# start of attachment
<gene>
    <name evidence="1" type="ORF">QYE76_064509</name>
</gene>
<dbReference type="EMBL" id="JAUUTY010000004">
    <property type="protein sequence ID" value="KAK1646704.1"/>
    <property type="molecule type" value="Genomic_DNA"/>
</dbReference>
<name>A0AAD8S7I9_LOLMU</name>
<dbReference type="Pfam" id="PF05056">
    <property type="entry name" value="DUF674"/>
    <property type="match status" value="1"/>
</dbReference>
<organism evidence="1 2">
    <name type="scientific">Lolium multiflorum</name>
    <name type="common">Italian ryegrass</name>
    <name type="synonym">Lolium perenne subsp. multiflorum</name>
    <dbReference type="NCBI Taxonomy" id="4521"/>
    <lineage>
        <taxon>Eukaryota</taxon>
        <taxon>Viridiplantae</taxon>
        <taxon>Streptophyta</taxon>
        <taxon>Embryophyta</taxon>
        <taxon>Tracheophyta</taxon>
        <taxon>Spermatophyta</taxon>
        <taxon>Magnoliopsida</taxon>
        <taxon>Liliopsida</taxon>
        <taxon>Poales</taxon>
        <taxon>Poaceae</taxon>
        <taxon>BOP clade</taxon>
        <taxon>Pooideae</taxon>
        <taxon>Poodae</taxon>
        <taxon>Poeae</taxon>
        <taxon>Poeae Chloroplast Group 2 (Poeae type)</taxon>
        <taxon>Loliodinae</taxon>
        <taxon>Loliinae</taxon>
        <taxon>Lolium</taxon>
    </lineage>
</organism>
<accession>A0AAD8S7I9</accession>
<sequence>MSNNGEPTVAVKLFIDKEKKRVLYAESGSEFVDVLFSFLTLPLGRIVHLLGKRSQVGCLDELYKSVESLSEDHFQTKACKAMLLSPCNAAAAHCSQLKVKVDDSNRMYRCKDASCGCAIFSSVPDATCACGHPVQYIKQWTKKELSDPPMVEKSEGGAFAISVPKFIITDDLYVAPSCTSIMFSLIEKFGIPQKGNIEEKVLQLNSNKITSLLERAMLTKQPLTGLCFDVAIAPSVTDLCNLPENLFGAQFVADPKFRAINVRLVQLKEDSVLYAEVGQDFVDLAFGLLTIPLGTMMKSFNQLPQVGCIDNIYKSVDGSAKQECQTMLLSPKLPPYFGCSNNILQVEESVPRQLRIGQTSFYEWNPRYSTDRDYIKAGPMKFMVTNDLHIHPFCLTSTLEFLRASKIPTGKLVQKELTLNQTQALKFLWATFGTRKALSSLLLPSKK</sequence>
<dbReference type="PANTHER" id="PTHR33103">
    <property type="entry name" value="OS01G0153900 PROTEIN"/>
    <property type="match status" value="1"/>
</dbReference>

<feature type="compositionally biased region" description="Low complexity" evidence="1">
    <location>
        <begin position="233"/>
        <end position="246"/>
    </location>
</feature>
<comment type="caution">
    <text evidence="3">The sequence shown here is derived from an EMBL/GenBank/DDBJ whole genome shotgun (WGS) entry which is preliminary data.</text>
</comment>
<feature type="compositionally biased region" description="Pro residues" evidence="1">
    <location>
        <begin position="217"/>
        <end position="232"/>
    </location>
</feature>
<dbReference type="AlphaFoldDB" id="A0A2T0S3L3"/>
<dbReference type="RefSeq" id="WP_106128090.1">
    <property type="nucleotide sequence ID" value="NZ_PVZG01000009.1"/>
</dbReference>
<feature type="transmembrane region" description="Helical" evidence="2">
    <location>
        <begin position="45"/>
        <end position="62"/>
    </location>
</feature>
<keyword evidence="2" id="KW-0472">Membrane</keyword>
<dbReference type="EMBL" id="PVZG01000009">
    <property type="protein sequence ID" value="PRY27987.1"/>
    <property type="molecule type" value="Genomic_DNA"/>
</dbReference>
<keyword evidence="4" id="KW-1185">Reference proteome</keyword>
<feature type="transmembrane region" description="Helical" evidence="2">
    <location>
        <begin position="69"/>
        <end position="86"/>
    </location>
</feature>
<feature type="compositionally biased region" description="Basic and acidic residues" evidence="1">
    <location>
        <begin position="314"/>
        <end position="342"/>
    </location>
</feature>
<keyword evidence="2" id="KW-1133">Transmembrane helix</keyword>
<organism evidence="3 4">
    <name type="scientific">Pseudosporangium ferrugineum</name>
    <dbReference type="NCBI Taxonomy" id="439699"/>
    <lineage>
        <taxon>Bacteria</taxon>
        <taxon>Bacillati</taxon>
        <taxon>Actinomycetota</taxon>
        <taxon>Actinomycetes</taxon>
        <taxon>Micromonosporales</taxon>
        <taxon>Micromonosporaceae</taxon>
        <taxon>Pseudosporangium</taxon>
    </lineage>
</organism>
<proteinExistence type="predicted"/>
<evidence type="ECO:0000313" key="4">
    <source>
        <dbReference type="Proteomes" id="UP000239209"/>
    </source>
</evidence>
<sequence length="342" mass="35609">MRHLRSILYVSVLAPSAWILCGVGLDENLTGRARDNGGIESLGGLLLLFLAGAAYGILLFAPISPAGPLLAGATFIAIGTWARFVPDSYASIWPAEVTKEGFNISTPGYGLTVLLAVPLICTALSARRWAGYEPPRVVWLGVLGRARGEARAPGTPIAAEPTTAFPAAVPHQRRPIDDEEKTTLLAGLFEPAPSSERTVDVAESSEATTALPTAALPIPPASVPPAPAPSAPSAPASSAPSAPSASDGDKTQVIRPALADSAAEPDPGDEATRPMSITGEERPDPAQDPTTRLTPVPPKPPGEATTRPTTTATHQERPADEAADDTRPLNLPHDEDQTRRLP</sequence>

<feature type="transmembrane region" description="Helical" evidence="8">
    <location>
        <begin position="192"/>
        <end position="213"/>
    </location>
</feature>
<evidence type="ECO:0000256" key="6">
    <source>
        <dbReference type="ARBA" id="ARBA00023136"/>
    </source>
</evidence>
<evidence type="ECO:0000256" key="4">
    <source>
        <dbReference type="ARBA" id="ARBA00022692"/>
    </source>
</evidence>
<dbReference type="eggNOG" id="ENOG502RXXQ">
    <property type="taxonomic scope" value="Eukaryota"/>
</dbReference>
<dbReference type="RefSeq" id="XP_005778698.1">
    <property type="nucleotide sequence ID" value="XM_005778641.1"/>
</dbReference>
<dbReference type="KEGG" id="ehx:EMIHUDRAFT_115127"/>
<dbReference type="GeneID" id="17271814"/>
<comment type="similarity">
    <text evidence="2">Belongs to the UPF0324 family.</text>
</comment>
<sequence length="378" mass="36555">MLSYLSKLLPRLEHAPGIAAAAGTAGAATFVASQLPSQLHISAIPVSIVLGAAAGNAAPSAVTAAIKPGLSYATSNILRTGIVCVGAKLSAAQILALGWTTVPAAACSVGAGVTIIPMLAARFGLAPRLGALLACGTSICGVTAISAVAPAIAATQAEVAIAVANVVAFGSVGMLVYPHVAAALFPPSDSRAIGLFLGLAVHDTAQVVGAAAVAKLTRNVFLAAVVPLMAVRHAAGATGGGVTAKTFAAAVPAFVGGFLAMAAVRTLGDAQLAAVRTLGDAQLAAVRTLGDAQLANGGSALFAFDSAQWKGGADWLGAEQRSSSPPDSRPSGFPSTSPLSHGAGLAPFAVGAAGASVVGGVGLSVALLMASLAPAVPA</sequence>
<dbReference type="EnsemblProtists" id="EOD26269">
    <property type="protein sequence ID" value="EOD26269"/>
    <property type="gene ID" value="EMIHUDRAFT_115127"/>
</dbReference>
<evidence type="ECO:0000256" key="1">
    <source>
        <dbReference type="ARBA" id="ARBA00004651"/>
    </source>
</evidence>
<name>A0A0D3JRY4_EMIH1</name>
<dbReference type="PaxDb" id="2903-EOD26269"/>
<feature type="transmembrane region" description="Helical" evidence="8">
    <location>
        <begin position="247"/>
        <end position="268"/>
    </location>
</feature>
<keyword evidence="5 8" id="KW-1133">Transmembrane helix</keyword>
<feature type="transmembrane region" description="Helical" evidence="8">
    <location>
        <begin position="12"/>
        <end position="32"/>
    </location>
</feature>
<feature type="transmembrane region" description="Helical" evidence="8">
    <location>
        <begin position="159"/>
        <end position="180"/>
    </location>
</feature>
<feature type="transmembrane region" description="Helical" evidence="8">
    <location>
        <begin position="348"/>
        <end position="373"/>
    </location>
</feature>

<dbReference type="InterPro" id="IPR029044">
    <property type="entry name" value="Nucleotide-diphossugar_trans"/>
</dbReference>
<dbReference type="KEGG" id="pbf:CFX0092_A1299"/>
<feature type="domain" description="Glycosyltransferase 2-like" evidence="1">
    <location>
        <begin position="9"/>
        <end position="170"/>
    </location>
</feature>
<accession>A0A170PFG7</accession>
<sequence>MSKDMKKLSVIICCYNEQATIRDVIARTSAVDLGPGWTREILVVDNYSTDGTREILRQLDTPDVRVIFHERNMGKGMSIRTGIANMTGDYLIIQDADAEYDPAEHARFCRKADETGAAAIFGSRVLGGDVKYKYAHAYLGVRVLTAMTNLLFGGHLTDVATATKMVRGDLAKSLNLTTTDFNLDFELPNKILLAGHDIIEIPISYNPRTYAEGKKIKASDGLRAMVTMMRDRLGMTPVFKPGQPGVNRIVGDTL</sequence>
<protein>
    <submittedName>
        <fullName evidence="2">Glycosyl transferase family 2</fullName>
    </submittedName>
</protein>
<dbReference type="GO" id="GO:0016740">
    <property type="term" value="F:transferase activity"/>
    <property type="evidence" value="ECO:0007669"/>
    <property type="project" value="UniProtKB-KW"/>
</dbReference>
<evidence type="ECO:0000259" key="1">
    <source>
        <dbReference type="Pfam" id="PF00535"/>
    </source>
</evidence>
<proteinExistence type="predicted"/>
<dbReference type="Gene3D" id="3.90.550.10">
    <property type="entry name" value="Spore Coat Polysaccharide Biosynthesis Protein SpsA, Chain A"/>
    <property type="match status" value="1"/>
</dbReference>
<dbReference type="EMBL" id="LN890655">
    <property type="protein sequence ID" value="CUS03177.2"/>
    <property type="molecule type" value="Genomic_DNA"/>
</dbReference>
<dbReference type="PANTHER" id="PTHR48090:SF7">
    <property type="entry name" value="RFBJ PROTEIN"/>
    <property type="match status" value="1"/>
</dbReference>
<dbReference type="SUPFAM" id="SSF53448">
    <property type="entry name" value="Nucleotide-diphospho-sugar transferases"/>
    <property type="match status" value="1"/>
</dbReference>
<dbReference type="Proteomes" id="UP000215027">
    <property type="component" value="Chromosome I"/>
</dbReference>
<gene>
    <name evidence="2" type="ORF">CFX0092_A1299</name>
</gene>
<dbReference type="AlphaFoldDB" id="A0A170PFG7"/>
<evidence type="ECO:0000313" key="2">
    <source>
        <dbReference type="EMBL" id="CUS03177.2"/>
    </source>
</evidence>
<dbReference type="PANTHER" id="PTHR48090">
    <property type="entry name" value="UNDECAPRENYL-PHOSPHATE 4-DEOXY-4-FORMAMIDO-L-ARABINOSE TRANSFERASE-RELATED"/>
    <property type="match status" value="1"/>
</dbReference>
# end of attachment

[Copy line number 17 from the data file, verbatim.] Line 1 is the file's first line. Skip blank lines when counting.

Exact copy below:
    <dbReference type="NCBI Taxonomy" id="4521"/>